Goerke Triumphs in Elektra
03/01/2018 - & March 5, 9, 12, 17, 23, 2018
Richard Strauss: Elektra, opus 58
Christine Goerke (Elektra), Michaela Schuster (Klytämnestra), Elza van den Heever*/Allison Oakes (Chrysothemis), Mikhail Petrenko*/Dwayne Croft (Orest), Jay Hunter Morris (Aegisth), Kevin Short (Orest’s Guardian), Scott Scully (A Young Servant), James Courtney (Old Servant), Susan Neves (Overseer), Tichina Vaughn (First Maid), Maya Lahyani (Second Maid), Andrea Hill (Third Maid), Kelly Cae Hogan (Fourth Maid), Lisa Gwyn Daltirus (Fifth Maid)
The Metropolitan Opera Chorus, Donald Palumbo (chorus master), The Metropolitan Opera Orchestra, Yannick Nézet-Séguin*/Paul Nadler (conductor)
Patrice Chéreau (production), Richard Peduzzi (sets), Caroline de Vivaise (costumes), Dominique Bruguière (lights)
E. van den Heever, C. Goerke (© Karen Almond)
Since her stunning performance of the title role in Richard Strauss’s Elektra with the Boston Symphony on tour here in New York in 2015, Christine Goerke has become practically synonymous with the part. Triumphant productions in San Francisco and Houston earlier this season anticipated her first Met performances, which continue through March 23. To say that she “owns the role” is something of an understatement. The voice’s dramatic power sometimes faced fierce competition from the orchestra, but the study revealed great subtlety and an appealing coolness of tone. Goerke went in for the girlish qualities inherent in the role’s father-worship, but by the time Elektra meditates on where the music of the opera comes from – herself – and on the potentially destructive nature of love, she seemed more like an angst ridden teen finally ready to embrace nihilism.
It was probably a mistake to leave Elektra alive at the end. Who can doubt that, as a woman without a past or a future, there can be no further place for her in the present? The late Patrice Chéreau, whose production entered the Met repertoire in 2016, tended to be a contrarian for the sake of contrariness, and this production, widely shared with other theaters around the world, all too often articulates no discernible alternative perspective. The murders of Klytämnestra and Aegisth, Elektra’s homicidal mother and stepfather, happen on stage, diverting all attention away from the central character and her much more interesting emotive reactions. Indeed, Goerke stands with her back to the audience as Orest stabs their mother to death, depriving us of any impression the seminal dramatic effect. In another let down, Orest’s guardian, capably sung by Kevin Short, kills Aegisth, whose own reaction to the lifeless Klytämnestra mistakenly seizes our attention. It did not help that Richard Peduzzi’s sets confine the action to a beige archway that reminds one too keenly of the Met’s discarded production of Puccini’s Tosca by the equally dead Luc Bondy. Caroline de Vivaise’s dowdy 1950s vintage costumes made the banal suggestion that Elektra is a bourgeois domestic tragedy, but this only helps vitiate the work’s striking psychic dimensions. These failings seemed all the more odd since the production team did repeat its innovative feat, seen in its earlier production of Leos Janácek’s From the House of the Dead, of projecting the subtitles onto the stage itself in order to concentrate attention directly to the drama and away from the house’s seatback titles system.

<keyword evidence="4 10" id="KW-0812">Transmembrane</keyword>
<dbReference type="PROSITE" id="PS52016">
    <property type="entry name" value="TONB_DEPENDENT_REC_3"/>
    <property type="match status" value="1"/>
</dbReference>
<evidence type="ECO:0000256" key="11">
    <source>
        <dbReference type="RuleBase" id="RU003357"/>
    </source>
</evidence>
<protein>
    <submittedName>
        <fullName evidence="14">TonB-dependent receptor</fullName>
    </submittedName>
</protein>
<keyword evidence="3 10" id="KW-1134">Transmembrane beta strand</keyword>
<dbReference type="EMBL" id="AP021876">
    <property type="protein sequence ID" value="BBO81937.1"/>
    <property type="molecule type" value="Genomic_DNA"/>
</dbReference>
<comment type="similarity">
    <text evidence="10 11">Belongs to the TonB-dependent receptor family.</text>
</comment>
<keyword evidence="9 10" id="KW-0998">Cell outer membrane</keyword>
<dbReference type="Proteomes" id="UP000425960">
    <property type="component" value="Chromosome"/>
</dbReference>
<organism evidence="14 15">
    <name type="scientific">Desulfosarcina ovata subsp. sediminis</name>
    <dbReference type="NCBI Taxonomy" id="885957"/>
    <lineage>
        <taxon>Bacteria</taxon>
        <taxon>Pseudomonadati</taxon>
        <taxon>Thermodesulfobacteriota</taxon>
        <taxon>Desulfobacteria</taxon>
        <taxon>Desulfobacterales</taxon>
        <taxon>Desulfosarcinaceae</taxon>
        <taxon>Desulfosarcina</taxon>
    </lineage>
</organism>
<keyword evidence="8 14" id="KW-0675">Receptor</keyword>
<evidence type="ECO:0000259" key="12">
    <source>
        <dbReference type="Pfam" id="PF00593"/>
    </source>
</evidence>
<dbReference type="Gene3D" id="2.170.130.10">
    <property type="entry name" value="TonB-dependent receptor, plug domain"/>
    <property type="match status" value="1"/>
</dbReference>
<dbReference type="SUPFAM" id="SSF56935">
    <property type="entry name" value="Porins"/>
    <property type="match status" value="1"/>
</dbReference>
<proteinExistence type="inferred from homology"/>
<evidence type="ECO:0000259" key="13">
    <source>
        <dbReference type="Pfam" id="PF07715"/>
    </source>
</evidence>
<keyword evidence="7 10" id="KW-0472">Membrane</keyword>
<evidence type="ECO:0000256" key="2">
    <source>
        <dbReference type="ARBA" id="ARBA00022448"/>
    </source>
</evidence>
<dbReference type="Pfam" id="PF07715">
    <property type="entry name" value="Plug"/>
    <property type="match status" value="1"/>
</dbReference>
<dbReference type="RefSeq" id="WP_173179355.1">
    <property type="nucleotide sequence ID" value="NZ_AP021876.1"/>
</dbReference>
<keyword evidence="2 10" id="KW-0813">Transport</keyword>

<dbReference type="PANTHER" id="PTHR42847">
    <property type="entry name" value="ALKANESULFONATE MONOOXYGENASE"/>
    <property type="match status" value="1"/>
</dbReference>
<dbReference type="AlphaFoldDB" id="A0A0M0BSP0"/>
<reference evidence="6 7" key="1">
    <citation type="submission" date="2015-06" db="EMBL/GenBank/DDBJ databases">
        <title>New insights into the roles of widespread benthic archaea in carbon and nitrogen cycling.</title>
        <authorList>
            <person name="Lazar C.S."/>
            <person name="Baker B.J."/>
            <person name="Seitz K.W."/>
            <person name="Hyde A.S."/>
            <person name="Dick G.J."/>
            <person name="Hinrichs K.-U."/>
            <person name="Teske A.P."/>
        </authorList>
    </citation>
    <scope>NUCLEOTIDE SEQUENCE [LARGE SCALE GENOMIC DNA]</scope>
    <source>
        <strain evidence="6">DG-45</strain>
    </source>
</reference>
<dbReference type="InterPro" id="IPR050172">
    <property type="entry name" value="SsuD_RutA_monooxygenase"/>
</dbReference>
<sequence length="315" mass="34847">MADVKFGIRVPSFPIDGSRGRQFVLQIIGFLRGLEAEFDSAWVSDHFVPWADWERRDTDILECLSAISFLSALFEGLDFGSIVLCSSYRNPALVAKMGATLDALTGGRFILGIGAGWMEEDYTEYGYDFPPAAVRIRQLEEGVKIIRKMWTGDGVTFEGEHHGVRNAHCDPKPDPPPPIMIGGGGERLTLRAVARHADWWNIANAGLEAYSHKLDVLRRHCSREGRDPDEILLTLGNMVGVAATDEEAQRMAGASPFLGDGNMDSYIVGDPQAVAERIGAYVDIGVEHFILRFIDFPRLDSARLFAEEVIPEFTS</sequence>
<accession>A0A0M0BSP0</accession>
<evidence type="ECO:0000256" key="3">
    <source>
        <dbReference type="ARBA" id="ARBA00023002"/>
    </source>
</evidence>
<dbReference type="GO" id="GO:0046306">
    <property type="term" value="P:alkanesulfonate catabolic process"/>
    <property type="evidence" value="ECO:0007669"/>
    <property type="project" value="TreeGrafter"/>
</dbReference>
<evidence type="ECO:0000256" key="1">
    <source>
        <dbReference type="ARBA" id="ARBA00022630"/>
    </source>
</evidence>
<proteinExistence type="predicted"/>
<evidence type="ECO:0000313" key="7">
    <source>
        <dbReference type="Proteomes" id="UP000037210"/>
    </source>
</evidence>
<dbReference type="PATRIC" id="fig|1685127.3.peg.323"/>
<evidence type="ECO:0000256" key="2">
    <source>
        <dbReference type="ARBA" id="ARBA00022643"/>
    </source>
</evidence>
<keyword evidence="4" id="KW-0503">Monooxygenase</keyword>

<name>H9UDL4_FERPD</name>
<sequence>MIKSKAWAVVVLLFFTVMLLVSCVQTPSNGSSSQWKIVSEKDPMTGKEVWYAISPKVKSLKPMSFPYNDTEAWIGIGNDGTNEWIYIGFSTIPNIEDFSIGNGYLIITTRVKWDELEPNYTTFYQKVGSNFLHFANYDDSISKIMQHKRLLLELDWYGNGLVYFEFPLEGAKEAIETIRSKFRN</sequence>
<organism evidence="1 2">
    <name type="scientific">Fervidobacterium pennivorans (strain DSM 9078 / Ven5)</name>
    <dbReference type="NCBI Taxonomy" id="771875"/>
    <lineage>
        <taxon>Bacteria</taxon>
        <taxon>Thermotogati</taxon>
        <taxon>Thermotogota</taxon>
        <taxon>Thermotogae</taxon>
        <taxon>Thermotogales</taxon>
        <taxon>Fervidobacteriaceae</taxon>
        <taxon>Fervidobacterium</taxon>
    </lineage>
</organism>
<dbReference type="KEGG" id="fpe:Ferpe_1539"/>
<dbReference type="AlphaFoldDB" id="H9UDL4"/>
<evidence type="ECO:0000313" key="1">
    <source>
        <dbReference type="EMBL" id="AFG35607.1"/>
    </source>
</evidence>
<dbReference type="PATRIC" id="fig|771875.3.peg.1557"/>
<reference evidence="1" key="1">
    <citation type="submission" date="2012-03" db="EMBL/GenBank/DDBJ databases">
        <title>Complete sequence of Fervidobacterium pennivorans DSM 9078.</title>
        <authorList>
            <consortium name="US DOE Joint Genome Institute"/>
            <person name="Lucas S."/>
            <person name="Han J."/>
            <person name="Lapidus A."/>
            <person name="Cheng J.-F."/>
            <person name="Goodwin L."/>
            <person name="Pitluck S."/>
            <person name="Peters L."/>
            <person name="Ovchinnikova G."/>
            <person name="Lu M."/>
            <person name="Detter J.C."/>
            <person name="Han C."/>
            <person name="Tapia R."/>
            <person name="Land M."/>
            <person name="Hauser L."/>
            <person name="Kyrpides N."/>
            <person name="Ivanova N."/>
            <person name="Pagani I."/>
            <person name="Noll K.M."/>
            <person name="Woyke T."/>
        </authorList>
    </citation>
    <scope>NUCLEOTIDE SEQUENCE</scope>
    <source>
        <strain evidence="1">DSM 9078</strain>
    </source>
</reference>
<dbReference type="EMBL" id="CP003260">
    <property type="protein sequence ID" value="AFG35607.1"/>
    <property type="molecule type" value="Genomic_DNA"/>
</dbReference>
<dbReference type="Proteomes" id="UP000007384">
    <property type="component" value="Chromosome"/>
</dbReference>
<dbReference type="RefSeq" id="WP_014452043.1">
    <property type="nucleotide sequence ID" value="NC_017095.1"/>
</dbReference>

Goerke’s splendid performance was newsworthy enough, but despite the stale sets, most of the remaining members of the House of Atreus demanded equal acclaim. In the role of Elektra’s tormented mother Klytämnestra, an adulterous murderess haunted by nightmares, the accomplished German mezzo Michaela Schuster made a splendid house debut. A renowned Strauss singer throughout Europe, she endowed the role with an unusual and carefully studied vulnerability. We are not meant to sympathize with Klytämnestra, but Schuster added colors of regret and pathos also visible in her recent portrayals of Herodias in Strauss’s Salome. Elza van den Heever’s Chrysothemis captured the role with an alluring innocence that detracted in no way from this talented soprano’s vocal prowess. Mikhail Petrenko sang a sturdy Orest. It was a bit cliché for Jay Hunter Morris to follow the well trodden path of Heldentenors from leading Wagner roles to unsympathetic parts like Aegisth (and his Straussian counterpart, Herod in Salome), and even here the voice showed unfortunate signs of decline.
Yannick Nézet-Séguin, who will become the Met’s music director next season, is working hard these days, leading Elektra on the heels of a demanding run of Richard Wagner’s Parsifal. Indeed, the two works were so closely timed that the Elektra rehearsals briefly became his morning exercise before moving on to six hours of Wagner in the evening. Strauss’s score emerged with grace and polish under his baton, though early in the evening the tempo felt a bit too slow to keep the drama moving, while the volume threatened at times to overwhelm the singers. Still, the orchestral mastery at work under his baton never slackened interest, and New York should look forward to many years of superb conducting in the late German Romantic repertoire.
Paul du Quenoy